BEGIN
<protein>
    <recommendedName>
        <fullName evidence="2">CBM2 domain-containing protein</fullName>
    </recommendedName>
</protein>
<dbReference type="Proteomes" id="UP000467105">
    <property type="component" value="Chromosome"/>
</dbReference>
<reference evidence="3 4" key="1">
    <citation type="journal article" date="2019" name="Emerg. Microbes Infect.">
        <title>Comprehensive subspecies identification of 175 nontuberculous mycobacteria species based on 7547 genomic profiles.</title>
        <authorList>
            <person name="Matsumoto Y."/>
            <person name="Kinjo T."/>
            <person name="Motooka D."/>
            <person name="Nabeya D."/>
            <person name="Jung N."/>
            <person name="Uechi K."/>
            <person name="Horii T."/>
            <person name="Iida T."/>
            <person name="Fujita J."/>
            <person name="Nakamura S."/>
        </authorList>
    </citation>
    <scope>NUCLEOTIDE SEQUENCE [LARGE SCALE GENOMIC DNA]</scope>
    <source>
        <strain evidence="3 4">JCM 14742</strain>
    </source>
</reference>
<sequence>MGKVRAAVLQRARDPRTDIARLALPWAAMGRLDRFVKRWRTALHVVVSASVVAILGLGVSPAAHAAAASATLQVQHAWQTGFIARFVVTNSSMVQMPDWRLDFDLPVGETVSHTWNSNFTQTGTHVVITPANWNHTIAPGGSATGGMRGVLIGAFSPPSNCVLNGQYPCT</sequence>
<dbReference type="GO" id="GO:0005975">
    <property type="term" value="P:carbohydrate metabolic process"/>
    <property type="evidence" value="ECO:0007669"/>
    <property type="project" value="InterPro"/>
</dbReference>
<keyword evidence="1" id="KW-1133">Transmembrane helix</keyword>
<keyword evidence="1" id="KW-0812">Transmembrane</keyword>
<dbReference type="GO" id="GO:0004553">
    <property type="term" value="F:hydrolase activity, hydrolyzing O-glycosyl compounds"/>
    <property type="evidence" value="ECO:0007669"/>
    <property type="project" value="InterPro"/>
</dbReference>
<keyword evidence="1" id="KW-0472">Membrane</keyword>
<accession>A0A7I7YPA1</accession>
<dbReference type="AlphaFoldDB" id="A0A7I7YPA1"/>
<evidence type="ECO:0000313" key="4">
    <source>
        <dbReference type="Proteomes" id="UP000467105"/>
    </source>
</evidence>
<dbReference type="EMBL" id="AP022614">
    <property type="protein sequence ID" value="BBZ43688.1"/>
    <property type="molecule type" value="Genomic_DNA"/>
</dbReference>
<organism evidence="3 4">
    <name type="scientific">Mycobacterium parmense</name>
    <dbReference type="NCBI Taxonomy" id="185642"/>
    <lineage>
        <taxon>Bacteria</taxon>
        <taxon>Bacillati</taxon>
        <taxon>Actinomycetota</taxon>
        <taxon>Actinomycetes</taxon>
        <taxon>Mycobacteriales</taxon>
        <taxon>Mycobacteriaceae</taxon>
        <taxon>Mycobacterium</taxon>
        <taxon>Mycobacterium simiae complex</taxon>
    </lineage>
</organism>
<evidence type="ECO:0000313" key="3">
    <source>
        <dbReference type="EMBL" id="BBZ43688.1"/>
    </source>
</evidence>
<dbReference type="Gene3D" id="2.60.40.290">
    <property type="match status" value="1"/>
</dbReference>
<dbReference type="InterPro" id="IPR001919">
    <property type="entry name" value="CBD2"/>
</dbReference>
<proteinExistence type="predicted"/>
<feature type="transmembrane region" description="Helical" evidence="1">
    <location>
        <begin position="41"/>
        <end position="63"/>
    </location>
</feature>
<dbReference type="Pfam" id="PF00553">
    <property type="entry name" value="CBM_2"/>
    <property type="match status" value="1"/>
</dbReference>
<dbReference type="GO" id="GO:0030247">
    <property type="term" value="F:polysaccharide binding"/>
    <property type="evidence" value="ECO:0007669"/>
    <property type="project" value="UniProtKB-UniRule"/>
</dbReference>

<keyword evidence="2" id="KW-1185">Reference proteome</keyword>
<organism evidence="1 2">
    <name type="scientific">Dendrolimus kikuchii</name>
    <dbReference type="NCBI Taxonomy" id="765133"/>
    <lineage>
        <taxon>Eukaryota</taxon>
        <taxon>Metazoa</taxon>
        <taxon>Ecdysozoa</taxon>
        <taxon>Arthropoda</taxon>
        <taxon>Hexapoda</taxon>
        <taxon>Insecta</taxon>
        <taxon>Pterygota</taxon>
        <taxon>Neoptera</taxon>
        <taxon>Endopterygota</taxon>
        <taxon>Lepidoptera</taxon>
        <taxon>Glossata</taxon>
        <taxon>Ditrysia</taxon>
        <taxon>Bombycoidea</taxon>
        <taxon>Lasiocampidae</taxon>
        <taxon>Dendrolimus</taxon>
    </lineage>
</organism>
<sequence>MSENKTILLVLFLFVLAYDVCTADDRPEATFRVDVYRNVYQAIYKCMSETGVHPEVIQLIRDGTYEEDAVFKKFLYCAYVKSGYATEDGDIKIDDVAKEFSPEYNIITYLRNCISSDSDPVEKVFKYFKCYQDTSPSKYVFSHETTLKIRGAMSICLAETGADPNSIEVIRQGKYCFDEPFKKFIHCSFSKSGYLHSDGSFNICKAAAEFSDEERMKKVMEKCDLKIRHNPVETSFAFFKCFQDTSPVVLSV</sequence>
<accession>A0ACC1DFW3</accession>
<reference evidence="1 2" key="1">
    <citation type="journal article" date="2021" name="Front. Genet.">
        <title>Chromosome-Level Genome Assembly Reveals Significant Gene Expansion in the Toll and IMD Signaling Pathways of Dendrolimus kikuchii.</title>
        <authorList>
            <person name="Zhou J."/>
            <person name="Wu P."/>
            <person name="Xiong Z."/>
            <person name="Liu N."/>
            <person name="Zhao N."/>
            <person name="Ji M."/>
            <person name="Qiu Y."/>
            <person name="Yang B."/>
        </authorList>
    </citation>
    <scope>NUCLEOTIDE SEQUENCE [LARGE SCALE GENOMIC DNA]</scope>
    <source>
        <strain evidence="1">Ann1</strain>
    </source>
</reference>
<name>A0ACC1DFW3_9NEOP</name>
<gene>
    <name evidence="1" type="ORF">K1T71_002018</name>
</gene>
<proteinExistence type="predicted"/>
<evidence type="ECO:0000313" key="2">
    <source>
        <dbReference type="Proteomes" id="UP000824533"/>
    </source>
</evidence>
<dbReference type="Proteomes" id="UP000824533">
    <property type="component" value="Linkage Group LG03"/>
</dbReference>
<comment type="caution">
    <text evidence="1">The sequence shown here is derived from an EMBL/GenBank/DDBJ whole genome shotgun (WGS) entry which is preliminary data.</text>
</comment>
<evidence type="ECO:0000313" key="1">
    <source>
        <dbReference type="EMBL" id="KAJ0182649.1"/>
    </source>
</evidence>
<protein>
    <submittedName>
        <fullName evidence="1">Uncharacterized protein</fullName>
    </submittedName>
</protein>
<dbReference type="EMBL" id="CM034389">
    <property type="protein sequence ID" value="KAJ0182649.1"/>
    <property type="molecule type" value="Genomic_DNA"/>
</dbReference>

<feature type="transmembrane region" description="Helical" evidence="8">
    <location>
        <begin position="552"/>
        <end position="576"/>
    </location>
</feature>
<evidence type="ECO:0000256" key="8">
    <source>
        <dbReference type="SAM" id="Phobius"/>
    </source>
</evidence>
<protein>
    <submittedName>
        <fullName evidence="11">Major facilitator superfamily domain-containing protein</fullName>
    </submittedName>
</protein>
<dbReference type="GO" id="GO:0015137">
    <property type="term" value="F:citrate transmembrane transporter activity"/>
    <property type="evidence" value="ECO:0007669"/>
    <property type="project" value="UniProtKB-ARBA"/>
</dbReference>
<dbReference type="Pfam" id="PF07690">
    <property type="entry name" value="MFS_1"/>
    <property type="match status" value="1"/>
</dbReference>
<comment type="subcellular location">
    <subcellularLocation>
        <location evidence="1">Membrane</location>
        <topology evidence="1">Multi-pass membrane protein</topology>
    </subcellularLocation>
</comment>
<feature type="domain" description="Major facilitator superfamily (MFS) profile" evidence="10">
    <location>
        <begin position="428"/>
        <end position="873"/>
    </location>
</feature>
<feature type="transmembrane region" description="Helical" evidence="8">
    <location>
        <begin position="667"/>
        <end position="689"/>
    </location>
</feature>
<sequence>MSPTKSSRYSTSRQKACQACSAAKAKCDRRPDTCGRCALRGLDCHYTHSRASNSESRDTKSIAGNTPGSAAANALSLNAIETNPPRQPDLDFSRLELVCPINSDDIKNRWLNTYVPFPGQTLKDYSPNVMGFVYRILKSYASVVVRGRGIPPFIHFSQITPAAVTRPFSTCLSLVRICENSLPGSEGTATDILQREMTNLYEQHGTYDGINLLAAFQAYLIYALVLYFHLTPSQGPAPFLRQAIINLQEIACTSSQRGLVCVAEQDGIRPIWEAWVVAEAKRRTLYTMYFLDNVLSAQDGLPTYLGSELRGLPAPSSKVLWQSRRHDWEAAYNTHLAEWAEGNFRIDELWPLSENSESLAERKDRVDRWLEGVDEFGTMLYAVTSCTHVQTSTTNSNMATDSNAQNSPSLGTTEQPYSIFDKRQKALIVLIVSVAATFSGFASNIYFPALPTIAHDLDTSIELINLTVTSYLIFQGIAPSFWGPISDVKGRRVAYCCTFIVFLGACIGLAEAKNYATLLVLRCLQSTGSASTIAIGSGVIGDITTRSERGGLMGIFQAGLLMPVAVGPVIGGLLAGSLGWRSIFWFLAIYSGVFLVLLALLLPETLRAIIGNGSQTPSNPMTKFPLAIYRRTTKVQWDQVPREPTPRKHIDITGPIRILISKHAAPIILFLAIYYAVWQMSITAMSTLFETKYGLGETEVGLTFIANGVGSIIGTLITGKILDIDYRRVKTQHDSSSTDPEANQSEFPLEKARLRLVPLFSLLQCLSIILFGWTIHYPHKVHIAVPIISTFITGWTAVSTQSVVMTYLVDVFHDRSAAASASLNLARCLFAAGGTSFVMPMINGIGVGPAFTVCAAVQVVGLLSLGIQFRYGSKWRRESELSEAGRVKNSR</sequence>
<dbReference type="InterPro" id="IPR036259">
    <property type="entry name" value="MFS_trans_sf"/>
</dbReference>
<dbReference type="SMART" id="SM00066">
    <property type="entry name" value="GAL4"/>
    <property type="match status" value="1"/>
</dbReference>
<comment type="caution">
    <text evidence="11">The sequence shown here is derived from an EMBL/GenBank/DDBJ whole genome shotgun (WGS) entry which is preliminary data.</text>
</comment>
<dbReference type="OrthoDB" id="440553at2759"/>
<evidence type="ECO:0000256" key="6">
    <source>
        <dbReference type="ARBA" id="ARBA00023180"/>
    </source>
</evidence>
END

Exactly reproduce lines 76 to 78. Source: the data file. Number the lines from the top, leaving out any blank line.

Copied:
</dbReference>
<dbReference type="InterPro" id="IPR001919">
    <property type="entry name" value="CBD2"/>